1961 88 Overcharging, with 2 new voltage regulators tried

zooooot

New member
Sep 19, 2020
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Hey everyone. I'm having a charging issue. I got my generator rebuilt recently. It was working okay and I installed a new voltage regulator. Both of them have it overcharging to close to 17 volts (I shut it off right away) at the start. Are there any other things to look for? I wouldn't think two brand new regulators would be bad! Grounds are all nice and clean, new wiring leading to the regulator. Everything is clean and tidy and wired as it should. I also polarized the regulators.
 

Olds 307 and 403

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Oct 4, 2018
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Melville, Saskatchewan
It could be in the alternator itself unfortunately. I had a chrome Chinese 100 amp 10SI chrome alternator overcharge from day one. A new regulator did nothing. I would get a known good alternator, a spare is never bad. The chance of two bad regulators is small.
 
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zooooot

New member
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Sep 19, 2020
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I was going to take the generator/regulator off the car, which I did... and as I was inspecting the regulator, I noticed that one of the bushings was on backwards. The instructions tell you to do it I certain way, I suppose grounding? So it was backwards and towards the body. I put it all back together, tried it again. At high idle, it was at 14.55 volts, holding steady, until it ran out of gas. So, I suppose it was my own negligence that caused the issue.
 
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Rocketman269V

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Feb 26, 2020
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It could be in the alternator itself unfortunately. I had a chrome Chinese 100 amp 10SI chrome alternator overcharge from day one. A new regulator did nothing. I would get a known good alternator, a spare is never bad. The chance of two bad regulators is small.
I guess that you didn't notice that he has a '61, which has a generator.:oops:
 

Olds 307 and 403

Active member
Oct 4, 2018
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Melville, Saskatchewan
Same difference😁. Go back a few years, then you run into the 6 and 12 V change in systems as well. I wasn't sure what the first year GM used alternators. Glad he got it fixed.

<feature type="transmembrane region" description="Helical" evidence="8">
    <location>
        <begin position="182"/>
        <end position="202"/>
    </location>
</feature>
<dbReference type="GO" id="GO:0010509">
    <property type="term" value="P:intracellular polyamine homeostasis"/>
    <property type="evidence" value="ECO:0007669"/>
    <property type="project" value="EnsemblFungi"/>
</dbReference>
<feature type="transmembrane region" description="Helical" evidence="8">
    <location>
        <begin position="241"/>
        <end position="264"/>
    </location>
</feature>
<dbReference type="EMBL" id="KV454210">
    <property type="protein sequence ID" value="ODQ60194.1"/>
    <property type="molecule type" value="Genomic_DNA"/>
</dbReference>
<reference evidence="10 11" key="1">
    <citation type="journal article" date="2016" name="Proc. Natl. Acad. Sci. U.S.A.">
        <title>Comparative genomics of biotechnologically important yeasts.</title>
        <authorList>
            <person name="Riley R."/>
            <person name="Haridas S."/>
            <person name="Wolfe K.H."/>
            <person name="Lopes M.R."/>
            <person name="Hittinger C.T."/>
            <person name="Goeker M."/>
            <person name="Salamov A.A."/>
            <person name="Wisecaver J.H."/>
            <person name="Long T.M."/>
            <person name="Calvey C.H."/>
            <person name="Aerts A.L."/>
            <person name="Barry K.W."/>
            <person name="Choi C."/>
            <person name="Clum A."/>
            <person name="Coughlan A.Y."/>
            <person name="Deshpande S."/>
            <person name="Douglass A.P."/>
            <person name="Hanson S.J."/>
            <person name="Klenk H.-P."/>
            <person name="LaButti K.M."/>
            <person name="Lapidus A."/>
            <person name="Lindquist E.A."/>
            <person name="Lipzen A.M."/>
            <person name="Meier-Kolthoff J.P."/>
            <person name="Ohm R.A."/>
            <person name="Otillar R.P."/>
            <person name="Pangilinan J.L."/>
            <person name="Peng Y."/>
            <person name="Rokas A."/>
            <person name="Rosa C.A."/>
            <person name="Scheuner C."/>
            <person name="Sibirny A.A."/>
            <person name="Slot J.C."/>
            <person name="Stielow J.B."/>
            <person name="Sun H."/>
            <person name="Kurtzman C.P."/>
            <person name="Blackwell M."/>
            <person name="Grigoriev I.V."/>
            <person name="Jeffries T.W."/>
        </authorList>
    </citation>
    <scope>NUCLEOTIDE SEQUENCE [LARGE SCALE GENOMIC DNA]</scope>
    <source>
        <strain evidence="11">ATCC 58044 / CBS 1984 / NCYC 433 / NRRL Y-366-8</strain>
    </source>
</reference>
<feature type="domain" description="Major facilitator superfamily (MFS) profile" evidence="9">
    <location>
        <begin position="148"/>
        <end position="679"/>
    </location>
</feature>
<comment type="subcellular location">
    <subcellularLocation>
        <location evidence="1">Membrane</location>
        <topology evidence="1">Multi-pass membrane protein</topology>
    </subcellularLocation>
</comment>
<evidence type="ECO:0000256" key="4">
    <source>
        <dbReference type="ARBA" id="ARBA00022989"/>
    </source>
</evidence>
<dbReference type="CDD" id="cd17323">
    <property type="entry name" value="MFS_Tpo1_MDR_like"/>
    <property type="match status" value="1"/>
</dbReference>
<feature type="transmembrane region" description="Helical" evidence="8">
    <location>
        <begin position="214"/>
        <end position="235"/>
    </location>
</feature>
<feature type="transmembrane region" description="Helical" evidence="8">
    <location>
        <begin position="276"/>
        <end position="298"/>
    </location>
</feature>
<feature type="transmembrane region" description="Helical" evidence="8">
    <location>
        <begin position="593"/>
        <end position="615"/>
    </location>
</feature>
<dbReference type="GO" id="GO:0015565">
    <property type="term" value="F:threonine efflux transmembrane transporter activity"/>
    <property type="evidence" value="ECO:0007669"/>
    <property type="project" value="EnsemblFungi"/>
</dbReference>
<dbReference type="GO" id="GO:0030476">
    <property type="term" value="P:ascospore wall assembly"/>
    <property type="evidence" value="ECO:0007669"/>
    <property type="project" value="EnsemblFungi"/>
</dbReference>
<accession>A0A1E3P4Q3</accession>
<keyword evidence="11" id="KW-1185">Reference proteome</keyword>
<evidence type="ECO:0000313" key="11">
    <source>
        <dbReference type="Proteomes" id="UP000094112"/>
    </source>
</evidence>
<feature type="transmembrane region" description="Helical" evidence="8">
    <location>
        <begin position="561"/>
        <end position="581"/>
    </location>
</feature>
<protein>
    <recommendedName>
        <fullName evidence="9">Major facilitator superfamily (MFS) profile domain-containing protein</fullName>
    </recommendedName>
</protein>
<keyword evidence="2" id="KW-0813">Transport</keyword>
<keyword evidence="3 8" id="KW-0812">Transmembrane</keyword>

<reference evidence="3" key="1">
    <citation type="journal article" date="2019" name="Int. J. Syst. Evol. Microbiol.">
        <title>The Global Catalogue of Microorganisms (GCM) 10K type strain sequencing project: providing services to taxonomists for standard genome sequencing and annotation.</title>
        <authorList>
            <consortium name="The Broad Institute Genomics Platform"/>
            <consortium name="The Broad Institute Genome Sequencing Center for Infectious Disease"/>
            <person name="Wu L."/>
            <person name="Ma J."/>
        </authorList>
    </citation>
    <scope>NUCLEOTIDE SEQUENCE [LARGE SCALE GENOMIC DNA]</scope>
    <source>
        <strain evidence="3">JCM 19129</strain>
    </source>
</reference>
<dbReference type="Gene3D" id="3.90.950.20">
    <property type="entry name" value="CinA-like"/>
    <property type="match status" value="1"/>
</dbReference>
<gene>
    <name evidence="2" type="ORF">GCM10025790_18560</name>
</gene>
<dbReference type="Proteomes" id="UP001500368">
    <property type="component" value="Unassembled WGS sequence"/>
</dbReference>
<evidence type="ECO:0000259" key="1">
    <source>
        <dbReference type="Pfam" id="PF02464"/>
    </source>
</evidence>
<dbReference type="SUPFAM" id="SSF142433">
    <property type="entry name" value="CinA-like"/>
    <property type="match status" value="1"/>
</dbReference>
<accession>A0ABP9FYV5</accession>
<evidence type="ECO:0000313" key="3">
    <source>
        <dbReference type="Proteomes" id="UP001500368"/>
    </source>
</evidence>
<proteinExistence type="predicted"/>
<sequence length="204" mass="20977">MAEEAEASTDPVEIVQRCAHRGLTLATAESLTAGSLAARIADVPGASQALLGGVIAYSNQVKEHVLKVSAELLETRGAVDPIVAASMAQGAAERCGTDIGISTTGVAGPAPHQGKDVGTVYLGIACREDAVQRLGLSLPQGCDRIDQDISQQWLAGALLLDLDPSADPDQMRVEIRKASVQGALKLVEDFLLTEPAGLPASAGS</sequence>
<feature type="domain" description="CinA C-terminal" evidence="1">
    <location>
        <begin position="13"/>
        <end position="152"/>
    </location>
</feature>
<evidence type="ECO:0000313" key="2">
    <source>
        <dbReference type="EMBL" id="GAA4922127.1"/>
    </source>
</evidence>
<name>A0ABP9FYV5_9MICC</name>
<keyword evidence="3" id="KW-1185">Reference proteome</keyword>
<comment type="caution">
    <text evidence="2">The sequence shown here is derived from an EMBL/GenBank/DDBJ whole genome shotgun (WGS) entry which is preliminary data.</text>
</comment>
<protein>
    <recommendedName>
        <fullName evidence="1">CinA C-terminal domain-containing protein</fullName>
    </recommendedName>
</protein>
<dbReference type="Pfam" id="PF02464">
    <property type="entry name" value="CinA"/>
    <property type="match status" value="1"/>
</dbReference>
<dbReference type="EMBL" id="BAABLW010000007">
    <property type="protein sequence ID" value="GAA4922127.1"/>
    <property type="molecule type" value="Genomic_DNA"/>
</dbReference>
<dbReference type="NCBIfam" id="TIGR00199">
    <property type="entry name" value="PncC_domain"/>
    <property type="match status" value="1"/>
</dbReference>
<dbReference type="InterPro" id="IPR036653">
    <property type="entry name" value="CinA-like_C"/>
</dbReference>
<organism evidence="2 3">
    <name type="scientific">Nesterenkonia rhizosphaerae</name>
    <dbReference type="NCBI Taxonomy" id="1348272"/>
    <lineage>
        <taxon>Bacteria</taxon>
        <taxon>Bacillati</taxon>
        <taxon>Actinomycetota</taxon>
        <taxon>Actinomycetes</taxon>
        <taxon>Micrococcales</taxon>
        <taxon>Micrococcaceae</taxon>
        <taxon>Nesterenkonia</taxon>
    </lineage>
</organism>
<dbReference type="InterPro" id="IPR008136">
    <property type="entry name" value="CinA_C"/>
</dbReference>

Intragration

Member
Apr 2, 2019
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Chicago
Just out of curiosity, does anyone know of a way to TEST a generator/alternator that uses an external voltage regulator, as in, a spin test? Only place I know of is at certain auto parts stores, but they claimed to only test internally-regulated alternators. One of my cars has an external regulator, and I ended up troubleshooting by replacing both parts...which turned out not to be the problem.
 
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Olds 307 and 403

Active member
Oct 4, 2018
657
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Melville, Saskatchewan
I did this years ago on an old machine in college, Sun maybe. It basically tested amp output. It was a 65 amp Dodge alternator with the external voltage regulator. I have been fortunate, my 70S has charged fine with old external regulator and 10DN alternator. I did upgrade to a 70 amp from the 40 or 50 amp reman the previous owner put on it. I saw corrosion issues cause no charging on the Dodge set ups. I would look wiring and especially the grounds.
 
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Intragration

Member
Apr 2, 2019
61
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Chicago
Sun had all the good machines. I still want one of their distributor testers. You're absolutely right, I figured it out at the time, and it turned out to be a bad negative battery terminal. I have experienced some of the weirdest issues, always related to bad grounds, or other forms of high-resistance. I once had a...I can't remember if it was a fuse holder or a fusible link. But there was something with it, where it wasn't making good contact, and it was carrying quite a bit of current. The damn thing melted into a dripping mess. I was able to do a postmortem and found the bad contact. Replaced it with a good one, and the problem was solved. I can see why electrical problems can be so vexing though. A little bit of wear, corrosion, and vibration in some hidden, out-of-the-way connector is all it takes.
 
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